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Current Nuclear Threat Worse Than During Cold War

File image of the first Soviet nuclear test.

U.S. NGOs want to ban Kazakhstan from nuclear technologies
Washington (RIA) Jul 20 - Four non-governmental organizations in the United States have called on the Bush administration to ban Kazakhstan from nuclear technologies and from buying 10% in the Westinghouse nuclear power company from Japan's Toshiba. Greenpeace, Essential Action, Knowledge Ecology International, and Nuclear Information and Resource Service opposed the deal between Kazakhstan's state company Kazatomprom and Westinghouse, saying it would undermine non-proliferation efforts and hand over sensitive nuclear technologies to the Kazakh regime, which they described as cruel, repressive and undemocratic. The organizations' letter, which has been sent to a U.S. Treasury committee for foreign investment, also said Kazakhstan's nuclear facilities and materials were not protected, and added some people in the country were involved in illegal trade in nuclear materials.
by Staff Writers
Washington (RIA Novosti) Jul 20, 2007
The risks of an accidental nuclear war have increased since the Cold War as Russia's early warning capability has deteriorated, a former U.S. defense official said. William J. Perry, who is a Senior Fellow at the Hoover Institution and co-Director of the Preventive Defense Project at Stanford University, said in congressional testimony Wednesday that "the danger of nuclear war occurring by accident" still existed.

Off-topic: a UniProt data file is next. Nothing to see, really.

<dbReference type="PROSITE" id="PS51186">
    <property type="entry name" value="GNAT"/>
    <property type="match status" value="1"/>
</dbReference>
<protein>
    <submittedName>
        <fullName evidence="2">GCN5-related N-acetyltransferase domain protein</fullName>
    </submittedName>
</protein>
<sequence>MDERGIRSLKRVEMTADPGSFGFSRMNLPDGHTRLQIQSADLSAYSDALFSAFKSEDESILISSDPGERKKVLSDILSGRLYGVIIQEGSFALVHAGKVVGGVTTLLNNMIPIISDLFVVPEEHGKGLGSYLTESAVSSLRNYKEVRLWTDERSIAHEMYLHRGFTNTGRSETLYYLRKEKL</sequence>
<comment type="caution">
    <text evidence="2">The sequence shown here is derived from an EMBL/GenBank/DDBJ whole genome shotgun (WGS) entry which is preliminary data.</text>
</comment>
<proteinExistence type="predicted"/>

"Both American and Russian missiles remain in a launch-on-warning mode," Perry, who served as U.S. defense secretary in 1994-97, said. "And the inherent danger of this status is aggravated by the fact that the Russian warning system has deteriorated since the ending of the Cold War."

After the collapse of the Soviet Union in the 1990s, Russia has heavily depended on its radars located abroad, particularly the Daryal facility in Azerbaijan and two Dnepr stations in Ukraine, near Sebastopol and Mukachevo.

Some reports said the outdated radar facilities that Moscow is renting on the territories of former Soviet republics were in poor conditions, and Russia had developed "holes" in its early-warning missile threat coverage.

In the same testimony, Perry blasted the Bush administration for concentrating its efforts on building defenses to protect the U.S. from a potential ballistic missile threat, while downplaying the danger of nuclear terrorism.

"The centerpiece of our government's strategy for dealing with a nuclear attack is the

National Missile Defense system now being installed in Alaska," he said.

"But the greatest danger today is that a terror group will detonate a nuclear bomb

in one of our cities," the expert said.

"Terrorists would not use a ballistic missile to deliver their bomb, they would use a truck or a freighter," Perry said, adding that a missile shield alone would not reduce the nuclear threat to the country.

Source: RIA Novosti

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Missiles In Kaliningrad
Washington (UPI) Jul 05, 2007
The ballistic missile defense showdown in Central Europe between the United States and Russia took another grim leap forward this week: Russian First Deputy Premier and former Defense Minister Sergei Ivanov said that if the Bush administration pushed ahead with its plans, Russia would respond by openly deploying ballistic missiles targeted on the bases in its oblast or region of Kaliningrad.

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